Union Budget may give growth priority

Finance Minister Nirmala Sitharaman may decide to put more money in the hands of common man to restart slowing demand for goods and services. PTI FILE

India’s slowing economic growth and global headwinds — trade war and US-Iran tensions — may force Nirmala Sitharaman to let go of finance ministers’ obsessive concern about the fiscal deficit when she presents the Union budget on July 5.

The finance minister may instead decide to put more money in the hands of the common man to restart slowing demand for goods and services.

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“The finance minister may breach the target of 3.4% fiscal deficit in 2019-20 to give economic growth a priority. She may settle for 3.6% fiscal deficit or even a little higher,” informed sources told DH.

The fiscal deficit is the difference between total revenue and total expenditure. A high fiscal deficit impacts private investment, household savings, stoke inflation and dampens growth. But, when the economy is not firing on all cylinders, a little dose of this deficit is needed to boost growth.

The deficit is financed through domestic borrowing, foreign borrowing or by printing money. While domestic borrowing can raise the interest rate, foreign debt can impact the balance of payment. And printing money can stoke inflation.

India is now grappling with its worst economic slowdown in the past five years, with investment by private companies and consumer demand almost muted.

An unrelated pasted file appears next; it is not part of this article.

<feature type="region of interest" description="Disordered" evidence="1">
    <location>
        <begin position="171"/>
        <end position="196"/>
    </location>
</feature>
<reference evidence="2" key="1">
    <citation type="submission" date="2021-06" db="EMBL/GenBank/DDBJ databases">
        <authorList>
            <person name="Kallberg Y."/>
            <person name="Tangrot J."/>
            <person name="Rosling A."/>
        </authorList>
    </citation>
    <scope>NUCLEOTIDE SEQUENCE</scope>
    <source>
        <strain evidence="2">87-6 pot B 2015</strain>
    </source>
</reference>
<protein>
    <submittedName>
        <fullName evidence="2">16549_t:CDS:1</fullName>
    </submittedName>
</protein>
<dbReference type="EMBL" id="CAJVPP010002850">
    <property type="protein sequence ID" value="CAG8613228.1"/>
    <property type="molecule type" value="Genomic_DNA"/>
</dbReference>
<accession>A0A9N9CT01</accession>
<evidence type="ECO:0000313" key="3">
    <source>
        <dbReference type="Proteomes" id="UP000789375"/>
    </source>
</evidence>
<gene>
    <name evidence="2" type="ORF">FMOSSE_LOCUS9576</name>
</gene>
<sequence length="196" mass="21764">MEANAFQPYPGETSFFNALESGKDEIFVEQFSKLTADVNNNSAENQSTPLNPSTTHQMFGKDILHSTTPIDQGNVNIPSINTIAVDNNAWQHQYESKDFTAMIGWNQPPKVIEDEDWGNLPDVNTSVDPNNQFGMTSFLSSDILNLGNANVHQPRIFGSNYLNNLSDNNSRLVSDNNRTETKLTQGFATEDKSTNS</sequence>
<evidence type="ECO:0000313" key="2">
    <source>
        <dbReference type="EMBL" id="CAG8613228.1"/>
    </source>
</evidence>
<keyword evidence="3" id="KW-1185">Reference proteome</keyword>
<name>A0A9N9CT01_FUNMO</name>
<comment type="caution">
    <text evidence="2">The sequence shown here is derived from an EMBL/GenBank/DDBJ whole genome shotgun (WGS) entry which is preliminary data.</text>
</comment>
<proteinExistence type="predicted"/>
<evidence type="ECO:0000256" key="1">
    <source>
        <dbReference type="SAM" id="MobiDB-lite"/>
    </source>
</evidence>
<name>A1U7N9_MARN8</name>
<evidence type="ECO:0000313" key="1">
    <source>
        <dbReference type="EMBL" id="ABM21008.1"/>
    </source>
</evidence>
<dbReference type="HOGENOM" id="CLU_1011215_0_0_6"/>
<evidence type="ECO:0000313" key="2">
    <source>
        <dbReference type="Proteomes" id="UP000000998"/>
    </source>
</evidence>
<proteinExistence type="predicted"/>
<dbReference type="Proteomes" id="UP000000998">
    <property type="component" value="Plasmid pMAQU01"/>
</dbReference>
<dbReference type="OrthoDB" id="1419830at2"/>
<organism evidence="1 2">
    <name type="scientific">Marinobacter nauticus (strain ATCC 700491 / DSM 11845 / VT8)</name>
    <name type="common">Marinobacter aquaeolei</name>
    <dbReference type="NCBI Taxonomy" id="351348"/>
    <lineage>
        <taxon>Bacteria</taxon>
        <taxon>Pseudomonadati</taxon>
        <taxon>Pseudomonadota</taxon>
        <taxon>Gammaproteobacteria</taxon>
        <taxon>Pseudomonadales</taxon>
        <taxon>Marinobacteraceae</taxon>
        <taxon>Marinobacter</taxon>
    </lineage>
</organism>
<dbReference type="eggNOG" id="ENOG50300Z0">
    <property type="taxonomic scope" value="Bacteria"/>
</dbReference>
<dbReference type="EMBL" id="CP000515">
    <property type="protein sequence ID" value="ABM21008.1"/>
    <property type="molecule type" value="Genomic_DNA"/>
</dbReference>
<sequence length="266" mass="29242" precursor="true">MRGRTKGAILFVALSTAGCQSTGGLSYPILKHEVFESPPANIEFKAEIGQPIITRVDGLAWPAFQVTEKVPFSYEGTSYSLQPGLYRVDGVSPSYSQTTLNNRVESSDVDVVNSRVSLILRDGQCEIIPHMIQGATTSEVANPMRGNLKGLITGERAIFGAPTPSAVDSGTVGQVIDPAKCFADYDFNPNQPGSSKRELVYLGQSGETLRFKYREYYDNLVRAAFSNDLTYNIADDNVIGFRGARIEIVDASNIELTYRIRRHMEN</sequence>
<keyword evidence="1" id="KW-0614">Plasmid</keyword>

Savings are at a multi-year low. The government, however, wants to make it a $5 trillion economy by 2024. For that, it needs people to spend and companies to invest and create jobs.

Even independent economists and brokerages like Elara Capital and Anand Rathi estimated the fiscal deficit target for 2019-20 to go up to 3.6% of the GDP in order to lend robustness to the economy.

Sitharaman could give growth priority as intensifying US-Iran tensions and trade war have the potential to add to India’s slowing GDP. Another fear is that a US-Iran war could make crude oil costlier for the country, which imports 85% of its total consumption. Persistent trade war, which usually turns into a currency war, could hit exports.

A Reserve Bank of India estimate suggests every $10 increase in the price of a barrel of crude widens India’s current-account deficit by about 0.4% of gross domestic product. It also stokes inflation by roughly about 49 basis points and raises the fiscal deficit by about 43 bps if the government decides to absorb entire crude price shock and does not pass it on to consumers.

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